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Patronage and “Confucian Diplomacy”: New Perspectives on Early Modern Scholarship in Kaga Domain between 1650 and 1720
Michael Dietrich, Martin-Luther-University Halle-Wittenberg/DIJ Tokyo
The 17th century holds historical significance as the formative period of Japan’s early modern scholarship. Heavily influenced by Confucian or Chinese learning traditions, this era’s academic structures and intellectual patterns paved the way for Japan’s modernisation in the 19th century. The 17th century witnessed the emergence of a new class of dedicated Confucian scholars who quickly gained increasing support from the ruling elite, eventually giving rise to a select group of “learned lords” (kōgaku-daimyō). One such learned lord was Maeda Tsunanori (1643-1724), the fourth ruler of Kaga domain, a prosperous area spanning present-day Ishikawa and Toyama prefectures. Under Tsunanori’s stewardship, Kaga thrived intellectually, gaining recognition for endorsing scholarly pursuits, cultivating a favourable milieu for prospective scholars, and amassing a book collection that rivalled the shogunate’s.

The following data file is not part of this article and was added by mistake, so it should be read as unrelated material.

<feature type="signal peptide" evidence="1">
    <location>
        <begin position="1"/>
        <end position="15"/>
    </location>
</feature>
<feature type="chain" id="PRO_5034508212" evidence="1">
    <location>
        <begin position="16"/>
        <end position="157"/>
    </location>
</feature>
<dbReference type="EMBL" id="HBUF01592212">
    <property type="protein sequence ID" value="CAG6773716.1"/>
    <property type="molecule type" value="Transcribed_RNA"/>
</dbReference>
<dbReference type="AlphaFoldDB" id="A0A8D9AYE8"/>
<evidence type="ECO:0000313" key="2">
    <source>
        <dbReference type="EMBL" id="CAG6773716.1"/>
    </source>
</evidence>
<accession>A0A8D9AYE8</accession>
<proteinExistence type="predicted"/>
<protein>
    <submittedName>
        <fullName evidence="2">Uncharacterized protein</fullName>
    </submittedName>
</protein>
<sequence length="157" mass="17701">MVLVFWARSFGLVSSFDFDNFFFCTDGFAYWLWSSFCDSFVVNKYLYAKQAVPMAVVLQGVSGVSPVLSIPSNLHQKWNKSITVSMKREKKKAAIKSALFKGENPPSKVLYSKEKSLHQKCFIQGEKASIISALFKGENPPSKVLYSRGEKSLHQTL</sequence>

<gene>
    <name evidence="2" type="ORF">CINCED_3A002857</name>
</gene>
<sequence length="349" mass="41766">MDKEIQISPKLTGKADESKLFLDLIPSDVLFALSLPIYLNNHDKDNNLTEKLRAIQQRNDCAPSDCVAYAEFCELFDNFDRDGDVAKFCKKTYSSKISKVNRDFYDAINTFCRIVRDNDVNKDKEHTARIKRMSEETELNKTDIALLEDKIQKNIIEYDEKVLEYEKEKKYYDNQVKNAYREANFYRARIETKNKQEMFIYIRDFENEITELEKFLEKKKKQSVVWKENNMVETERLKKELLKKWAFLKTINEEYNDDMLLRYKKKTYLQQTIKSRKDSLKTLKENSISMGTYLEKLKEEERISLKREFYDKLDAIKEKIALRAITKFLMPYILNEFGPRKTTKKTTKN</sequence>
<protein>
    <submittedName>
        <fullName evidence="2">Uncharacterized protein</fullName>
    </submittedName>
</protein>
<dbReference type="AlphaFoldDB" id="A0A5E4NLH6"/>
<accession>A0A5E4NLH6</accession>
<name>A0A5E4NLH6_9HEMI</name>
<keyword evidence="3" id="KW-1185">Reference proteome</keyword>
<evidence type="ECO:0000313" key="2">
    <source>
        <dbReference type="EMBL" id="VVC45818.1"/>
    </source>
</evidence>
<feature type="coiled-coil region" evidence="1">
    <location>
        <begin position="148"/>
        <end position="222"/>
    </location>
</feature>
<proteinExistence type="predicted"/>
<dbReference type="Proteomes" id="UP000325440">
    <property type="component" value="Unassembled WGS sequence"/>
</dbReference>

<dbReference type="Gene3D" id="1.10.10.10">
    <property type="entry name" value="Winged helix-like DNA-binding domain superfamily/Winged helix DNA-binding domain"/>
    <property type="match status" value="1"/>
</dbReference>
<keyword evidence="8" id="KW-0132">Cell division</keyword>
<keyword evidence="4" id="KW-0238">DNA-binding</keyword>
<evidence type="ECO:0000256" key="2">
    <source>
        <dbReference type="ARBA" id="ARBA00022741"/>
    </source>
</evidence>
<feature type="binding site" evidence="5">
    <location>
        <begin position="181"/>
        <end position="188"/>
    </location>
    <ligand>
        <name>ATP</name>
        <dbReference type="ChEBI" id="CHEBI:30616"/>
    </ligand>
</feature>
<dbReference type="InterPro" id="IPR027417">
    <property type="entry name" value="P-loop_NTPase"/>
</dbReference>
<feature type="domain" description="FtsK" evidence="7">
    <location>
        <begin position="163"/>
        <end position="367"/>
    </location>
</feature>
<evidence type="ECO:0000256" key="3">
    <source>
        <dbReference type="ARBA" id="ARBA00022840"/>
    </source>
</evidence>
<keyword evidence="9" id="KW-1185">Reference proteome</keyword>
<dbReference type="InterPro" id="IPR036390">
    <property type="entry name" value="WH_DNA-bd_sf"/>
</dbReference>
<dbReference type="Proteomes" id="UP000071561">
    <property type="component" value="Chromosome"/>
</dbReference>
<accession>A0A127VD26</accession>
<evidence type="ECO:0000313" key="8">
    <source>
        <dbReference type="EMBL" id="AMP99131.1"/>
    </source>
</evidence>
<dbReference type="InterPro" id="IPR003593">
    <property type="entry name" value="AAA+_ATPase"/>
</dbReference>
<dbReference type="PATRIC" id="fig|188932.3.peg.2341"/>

This presentation shed light on two new perspectives regarding Tsunanori’s reign and his engagement with early modern scholarship. Firstly, it examined the standing of primarily Confucian scholars within the Kaga domain, their affiliation with Tsunanori, and his initiatives to support them. To what extent can he be considered a patron of early modern scholarship? Secondly, the role of knowledge and scholarship in Tsunanori’s position within the political system was investigated, along with the extent to which his education and his academic endeavours shaped his interactions with other rulers and prominent figures. While Tsunanori’s (diplomatic) initiatives to strengthen ties with the shogunate through Noh theatre are well-documented, this presentation explored the less charted territory of whether he engaged in what might be termed “Confucian diplomacy”.
Michael Dietrich is a PhD candidate at Martin-Luther-University Halle-Wittenberg. He studied Japanese Studies and History at Halle and Keio University. His research focusses on spaces of knowledge production and the development of academic structures in the context of local rule in early modern Japan. Taking Kaga domain (today’s Ishikawa and Toyama prefectures) as a case study, he is investigating the role of transregional networks of scholars, as well as the role of “learned lords” (kōgaku-daimyō) in the development of a local, pre-modern knowledge society at the end of the 17th century. He has been a PhD Student at the DIJ since September 2022.